Much of the time I do things for others that I cannot do for myself. Hah! Maybe this is typical for women, or moms, or Italian-Americans. Maybe it is just an archaic social leftover. But I often find the motivation for making a grand gesture once there is someone else counting on it, or people who will be the happy recipients of said gesture.
Perhaps my own cultural programming is why, when I learned about “hosting practice” a few years ago, it was instantly appealing to me. Here was a set of methods for working more effectively, getting things done — all strung together with a basic notion of hosting others. The idea was that you could take these methods along with traditional tenets of event planning and create extraordinary spaces that allowed people to come together in deep conversation to solve complex problems and build profound relationships with one another in a fairly short period of time.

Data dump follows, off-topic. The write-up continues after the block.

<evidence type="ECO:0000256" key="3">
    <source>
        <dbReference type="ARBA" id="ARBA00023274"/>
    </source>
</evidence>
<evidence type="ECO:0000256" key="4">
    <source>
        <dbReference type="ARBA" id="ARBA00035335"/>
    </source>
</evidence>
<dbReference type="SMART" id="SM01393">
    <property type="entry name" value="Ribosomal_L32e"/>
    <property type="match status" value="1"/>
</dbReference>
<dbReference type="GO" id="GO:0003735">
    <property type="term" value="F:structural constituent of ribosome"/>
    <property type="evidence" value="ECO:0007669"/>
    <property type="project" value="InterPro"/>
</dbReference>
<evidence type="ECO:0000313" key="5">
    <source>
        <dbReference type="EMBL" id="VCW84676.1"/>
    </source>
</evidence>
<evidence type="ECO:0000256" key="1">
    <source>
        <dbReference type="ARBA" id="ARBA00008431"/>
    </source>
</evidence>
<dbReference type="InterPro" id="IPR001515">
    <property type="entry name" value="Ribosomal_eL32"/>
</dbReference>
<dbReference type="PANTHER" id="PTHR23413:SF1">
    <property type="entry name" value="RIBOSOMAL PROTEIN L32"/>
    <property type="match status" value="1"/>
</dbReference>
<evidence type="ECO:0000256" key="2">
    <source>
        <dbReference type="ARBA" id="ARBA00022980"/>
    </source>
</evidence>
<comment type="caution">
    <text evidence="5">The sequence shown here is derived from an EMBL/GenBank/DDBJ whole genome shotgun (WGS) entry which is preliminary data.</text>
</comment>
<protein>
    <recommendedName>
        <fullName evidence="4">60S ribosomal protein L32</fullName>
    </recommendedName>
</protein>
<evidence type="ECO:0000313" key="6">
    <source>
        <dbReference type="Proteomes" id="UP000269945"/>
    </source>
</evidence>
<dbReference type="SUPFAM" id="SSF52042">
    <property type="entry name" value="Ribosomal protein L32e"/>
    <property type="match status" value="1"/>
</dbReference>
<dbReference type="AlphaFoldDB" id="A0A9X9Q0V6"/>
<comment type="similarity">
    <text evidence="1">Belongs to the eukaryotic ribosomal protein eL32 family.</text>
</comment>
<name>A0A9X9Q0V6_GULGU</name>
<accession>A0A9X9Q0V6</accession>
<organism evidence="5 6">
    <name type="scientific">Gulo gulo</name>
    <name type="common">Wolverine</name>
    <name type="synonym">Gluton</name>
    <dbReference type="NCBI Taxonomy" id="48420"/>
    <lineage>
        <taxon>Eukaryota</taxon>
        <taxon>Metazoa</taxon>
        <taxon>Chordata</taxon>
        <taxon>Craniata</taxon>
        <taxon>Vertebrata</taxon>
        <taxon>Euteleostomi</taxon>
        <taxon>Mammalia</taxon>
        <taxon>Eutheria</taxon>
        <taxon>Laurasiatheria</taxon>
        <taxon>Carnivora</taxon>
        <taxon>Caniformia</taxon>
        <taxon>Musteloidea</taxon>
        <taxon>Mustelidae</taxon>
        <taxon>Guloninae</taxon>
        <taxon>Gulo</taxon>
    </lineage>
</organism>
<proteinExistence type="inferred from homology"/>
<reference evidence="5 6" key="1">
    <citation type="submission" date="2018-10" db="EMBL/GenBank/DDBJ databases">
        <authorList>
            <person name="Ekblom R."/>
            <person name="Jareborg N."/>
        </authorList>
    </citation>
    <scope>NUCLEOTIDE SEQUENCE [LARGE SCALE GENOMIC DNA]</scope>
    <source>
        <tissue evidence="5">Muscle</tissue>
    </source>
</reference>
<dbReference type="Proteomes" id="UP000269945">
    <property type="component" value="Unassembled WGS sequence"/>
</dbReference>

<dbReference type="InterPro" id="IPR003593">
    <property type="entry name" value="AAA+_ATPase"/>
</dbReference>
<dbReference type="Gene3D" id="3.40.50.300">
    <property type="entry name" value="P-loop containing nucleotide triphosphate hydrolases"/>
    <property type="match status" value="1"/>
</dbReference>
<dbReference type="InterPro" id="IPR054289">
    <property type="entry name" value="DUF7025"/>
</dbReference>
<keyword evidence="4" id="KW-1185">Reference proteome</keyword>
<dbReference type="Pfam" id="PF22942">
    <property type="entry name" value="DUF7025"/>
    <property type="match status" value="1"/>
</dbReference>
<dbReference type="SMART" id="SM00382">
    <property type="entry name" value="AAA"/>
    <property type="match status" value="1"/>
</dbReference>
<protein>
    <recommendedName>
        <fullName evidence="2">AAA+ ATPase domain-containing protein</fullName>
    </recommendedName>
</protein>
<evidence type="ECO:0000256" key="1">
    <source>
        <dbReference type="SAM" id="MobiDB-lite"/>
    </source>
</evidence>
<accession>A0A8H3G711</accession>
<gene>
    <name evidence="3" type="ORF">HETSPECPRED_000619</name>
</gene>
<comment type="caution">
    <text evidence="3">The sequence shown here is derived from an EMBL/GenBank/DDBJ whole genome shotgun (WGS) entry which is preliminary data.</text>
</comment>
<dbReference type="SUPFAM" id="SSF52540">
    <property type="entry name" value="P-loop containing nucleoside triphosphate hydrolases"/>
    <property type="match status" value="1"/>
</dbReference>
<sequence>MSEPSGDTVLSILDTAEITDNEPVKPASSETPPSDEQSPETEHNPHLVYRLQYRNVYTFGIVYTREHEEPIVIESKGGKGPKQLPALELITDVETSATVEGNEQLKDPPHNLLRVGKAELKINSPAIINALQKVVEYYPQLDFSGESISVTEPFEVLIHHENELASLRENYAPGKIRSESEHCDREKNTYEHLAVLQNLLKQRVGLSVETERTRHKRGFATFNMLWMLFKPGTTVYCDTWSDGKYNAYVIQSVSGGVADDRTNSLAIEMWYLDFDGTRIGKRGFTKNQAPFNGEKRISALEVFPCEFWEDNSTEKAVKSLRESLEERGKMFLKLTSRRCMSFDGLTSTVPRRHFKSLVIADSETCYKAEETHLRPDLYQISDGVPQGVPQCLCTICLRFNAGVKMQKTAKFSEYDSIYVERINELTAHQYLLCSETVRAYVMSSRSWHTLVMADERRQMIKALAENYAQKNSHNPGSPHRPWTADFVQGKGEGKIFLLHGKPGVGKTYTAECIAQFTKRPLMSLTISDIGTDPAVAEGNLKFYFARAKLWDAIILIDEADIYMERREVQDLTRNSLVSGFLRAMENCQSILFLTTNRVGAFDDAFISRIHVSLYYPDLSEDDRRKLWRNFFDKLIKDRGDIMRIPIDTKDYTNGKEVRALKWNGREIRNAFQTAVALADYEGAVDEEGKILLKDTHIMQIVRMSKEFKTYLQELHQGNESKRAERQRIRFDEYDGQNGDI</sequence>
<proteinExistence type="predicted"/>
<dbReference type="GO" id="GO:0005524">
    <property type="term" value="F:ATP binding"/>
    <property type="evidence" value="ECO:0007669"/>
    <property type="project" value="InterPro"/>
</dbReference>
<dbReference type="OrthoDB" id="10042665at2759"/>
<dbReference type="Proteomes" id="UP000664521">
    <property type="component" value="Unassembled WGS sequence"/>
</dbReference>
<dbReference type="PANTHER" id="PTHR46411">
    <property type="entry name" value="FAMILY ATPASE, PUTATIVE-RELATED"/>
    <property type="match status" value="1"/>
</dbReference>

A basic definition of host is one who receives other people. This is fascinating to me. By hosting, you are literally opening yourself up to others and inviting them into your space. If you extend that a bit – there’s also the assumption that you are inviting others into a space that is engaging, meaningful, fun.
I first practiced these methods at work, within my own software development team. But I noticed quickly that their application was universal. Soon, each time I considered planning an event, whether it was user testing, a birthday dinner, or a 4-day retreat, I was suddenly seeing everything through the considered lens of a host. For example, it became critical to think a lot about the space or “container” I was trying to create for others to inhabit. What was I inviting people into? What were the elements that might compete for space? What or who must I save space for? What could we accomplish?
These kinds of questions generated more energy. They spurred me on to plan more events, craft more invitations, and practice creating more spaces where imaginative things could happen. For me, it was like finding a tool I didn’t know I’d had all along, and being so eager to use it.
As my hosting practice deepens, it feeds me as much as it feeds the communities with whom I engage. As I create events with a thought toward others, I end up creating a space for myself to thrive as well.